Count usually by car and started at 7:30 am and ends depend on the length of transect and time for counting animals. Habitat types and condition were also recorded. Width of transect was fixed at 200 meters each on either side of the road to avoid visibility bias.

The study area begins from Galagu (which is main station). The survey was divided in to six transects as following:

1. Galagu – Ras Amer

2. Galagu – Musa

3. Galagu – Geririssa

4. Galagu – Ein Alshams

5. Galagu – Abdel Ghani

6. Galagu – Bait Alwahsh

Data analysis

The collected data were used in estimation the population of Warthog (Phacochoreus aethiopicus) existed in Dinder National Park during the dry season, 2017. Estimation of population was done using Jolly’s Method II this method was used for unequal sizes of sampling area. It is the best technique for calculation of ratios between animals count and the area searched, based on animal number per sample unit as follows:

Area of study=π (r2)=circle area

π=3.14

r=Radius

The formula used for analysis is

Number of transect in census zone= equation

R=the ration of animals counted in the area searched

equation

Where

Y=number of animal

ΣY=total animal count

Z=area search

ΣZ=total area search

Population estimation (Y)=Z*R

Where

Y=the total population (estimated)

Z=the total area searched (census zone)

R=the ration of animal

Population variance is calculated according to the following formula;

The variance between animals counted in all the units

equation

The variance between area of all the sample unit

equation

The variance between the animal counted and the area of each unit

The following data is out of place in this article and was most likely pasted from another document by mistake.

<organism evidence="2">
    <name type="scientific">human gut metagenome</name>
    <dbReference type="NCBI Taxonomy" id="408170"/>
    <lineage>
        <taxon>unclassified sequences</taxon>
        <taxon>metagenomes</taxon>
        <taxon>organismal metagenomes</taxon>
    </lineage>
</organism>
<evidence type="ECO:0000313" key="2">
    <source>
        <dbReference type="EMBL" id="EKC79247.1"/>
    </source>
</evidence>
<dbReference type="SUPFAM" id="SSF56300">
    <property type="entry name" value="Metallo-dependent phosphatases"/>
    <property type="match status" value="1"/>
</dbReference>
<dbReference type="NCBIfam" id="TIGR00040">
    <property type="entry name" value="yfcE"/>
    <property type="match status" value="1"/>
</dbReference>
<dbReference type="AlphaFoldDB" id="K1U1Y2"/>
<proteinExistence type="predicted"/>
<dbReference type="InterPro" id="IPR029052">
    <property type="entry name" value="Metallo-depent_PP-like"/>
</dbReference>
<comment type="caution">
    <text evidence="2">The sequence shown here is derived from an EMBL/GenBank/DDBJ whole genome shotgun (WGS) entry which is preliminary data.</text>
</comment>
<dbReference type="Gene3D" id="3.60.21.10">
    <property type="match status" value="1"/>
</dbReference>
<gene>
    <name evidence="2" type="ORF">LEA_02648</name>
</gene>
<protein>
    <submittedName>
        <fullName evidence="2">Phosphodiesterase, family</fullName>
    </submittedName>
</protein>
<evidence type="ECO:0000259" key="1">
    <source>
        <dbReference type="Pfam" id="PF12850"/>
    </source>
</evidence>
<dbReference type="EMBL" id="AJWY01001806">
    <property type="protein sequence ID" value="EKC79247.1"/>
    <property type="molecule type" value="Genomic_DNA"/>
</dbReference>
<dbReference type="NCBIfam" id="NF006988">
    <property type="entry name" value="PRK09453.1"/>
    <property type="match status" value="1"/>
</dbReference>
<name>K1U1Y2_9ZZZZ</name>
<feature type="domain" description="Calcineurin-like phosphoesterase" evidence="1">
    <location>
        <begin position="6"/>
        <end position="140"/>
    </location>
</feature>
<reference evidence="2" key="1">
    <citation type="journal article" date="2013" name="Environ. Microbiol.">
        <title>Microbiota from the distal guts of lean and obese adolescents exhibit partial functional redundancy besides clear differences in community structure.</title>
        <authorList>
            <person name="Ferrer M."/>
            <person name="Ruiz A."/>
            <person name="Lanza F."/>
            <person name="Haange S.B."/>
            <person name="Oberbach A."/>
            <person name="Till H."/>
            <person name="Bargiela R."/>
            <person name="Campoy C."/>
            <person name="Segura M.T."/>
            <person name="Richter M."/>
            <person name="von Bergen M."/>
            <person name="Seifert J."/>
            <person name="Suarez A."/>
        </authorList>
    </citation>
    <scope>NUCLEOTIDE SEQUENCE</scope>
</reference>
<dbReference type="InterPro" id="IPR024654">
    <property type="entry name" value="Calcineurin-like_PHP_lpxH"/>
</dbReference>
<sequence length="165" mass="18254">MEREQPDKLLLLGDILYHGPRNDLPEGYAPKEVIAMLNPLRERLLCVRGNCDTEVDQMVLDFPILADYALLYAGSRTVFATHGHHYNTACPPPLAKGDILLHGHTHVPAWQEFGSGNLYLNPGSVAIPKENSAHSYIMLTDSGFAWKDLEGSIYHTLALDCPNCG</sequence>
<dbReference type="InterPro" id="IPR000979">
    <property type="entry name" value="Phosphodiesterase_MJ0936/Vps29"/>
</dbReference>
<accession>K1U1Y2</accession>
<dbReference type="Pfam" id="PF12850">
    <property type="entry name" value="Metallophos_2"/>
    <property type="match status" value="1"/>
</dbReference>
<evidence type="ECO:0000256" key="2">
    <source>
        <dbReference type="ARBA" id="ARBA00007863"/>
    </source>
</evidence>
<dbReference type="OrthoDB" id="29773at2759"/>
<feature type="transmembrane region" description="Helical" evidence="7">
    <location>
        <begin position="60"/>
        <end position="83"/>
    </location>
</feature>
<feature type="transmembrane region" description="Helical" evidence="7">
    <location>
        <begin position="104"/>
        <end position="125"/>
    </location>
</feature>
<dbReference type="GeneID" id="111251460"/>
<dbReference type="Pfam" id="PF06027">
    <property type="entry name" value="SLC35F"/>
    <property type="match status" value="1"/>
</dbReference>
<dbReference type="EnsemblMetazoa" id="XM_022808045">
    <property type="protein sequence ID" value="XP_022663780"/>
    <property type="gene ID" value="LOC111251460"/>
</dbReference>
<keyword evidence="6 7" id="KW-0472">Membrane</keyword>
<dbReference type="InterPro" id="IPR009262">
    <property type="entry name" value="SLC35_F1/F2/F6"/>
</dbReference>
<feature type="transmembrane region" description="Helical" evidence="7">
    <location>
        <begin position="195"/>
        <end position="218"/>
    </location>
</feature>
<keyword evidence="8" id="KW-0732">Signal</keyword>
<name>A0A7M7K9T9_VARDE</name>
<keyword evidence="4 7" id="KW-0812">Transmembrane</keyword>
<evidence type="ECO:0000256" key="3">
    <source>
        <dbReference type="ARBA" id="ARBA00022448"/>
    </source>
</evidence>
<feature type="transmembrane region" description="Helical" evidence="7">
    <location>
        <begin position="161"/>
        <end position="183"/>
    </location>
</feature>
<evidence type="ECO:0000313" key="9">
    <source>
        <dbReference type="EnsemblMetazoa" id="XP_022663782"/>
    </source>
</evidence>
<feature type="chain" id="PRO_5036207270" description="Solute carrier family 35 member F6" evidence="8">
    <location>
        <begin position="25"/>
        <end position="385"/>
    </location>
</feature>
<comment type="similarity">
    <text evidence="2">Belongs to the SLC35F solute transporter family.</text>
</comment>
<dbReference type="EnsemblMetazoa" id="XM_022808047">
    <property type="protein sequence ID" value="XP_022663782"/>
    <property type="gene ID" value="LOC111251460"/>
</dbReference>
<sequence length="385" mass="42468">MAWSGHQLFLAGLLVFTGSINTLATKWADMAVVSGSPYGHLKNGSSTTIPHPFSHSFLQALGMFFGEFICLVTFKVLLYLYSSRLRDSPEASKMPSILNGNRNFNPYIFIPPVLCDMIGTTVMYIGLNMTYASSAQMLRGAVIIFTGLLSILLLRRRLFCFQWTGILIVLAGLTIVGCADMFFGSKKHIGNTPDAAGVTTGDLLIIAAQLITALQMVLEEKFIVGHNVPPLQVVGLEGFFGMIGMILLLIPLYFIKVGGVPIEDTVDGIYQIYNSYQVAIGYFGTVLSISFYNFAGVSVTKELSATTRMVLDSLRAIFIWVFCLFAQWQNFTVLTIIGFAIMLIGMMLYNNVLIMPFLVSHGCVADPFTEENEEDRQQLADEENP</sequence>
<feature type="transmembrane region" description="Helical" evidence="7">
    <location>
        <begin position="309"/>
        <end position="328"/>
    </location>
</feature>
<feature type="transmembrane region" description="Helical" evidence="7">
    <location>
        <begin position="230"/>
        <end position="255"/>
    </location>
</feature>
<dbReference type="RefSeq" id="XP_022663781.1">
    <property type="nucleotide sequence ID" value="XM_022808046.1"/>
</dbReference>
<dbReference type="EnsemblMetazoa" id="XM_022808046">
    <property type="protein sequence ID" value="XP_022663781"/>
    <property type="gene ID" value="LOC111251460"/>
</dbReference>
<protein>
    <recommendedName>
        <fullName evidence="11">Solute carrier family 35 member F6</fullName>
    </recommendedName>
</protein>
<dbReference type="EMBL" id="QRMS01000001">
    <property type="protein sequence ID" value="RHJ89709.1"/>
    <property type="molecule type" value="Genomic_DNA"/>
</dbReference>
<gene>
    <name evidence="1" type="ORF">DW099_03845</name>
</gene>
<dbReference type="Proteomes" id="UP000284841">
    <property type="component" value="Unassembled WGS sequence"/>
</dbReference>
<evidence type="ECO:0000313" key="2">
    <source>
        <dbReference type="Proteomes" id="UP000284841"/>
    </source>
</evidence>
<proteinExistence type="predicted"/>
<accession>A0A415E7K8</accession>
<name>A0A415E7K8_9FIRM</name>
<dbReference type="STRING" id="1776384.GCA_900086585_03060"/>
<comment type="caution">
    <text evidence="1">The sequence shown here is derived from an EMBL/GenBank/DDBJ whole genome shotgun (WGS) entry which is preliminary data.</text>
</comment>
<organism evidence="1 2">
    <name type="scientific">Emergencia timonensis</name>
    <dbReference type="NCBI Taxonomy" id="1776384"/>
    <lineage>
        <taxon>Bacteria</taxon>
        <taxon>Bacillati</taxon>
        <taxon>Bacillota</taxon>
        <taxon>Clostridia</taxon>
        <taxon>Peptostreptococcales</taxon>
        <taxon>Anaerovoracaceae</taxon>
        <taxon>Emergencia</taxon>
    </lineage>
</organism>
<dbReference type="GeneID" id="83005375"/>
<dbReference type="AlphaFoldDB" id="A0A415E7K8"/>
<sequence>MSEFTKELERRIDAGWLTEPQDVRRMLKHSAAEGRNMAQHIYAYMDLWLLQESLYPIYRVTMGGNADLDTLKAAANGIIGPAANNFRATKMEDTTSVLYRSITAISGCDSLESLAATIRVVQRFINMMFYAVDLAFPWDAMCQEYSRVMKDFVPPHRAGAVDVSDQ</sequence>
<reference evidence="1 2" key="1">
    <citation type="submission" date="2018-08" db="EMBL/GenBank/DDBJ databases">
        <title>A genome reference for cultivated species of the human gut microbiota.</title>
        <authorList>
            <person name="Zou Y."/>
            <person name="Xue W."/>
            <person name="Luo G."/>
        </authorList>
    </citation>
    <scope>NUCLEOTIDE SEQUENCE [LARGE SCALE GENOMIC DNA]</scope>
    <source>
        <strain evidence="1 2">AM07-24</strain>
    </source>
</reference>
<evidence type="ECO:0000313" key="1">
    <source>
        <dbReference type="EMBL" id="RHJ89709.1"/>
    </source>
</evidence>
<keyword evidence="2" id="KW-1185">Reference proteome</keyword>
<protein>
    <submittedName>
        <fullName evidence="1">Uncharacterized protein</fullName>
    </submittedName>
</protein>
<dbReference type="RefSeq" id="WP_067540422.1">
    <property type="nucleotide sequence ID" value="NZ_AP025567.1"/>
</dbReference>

equation

equation

Ŷ=the population variance

N=the number of sample unit in population (transect)

n=the number of sample unit in the sample (animal)

Population standard error equation

Confident limits=SE.t

95% confidence limits, where (t) is for (n-1) degrees of freedom

equation

Chi-square test was used for determination of habitat preference and habitat condition (burn and unburnt) to show whether there is any significant differences between habitat condition used by Warthog (Phacochoerus aethipicus).

equation

Results and Discussion

Results

The data were analyze and presented inform of tables; Table 1 shows the number of animals counted in counted in six transect and their habitat used, in Dinder National Park. Table 2 shows the area searched and (3) show the population parameter. X2=26.27

N\B

O=Observed value from the habitat used burnt and un brunt

E=Expected value from habitat used burnt and un burnt

E=Total Row × Total Colum÷ Ground Total

B=Burned

UB=UN burned

Name of transect Male Female Young Total Habitat types
Galagu – Ras Amer 10 12 11 33 Grassland
Galagu – Musa 13 14 17 44 Woodland
Galagu – Gererissa 15 16 20 51 Grassland
Galagu – Ein Alshams 12 14 15 41 Woodland
Galagu - Abdel Ghani 8 8 11 27 Grassland
Galagu - Bait Alwahsh 11 8 13 32 Woodland
Total 69 72 87 228  

Table 1: The total number of animals counted in six transect and their habitat used, 2017 in Dinder National Park.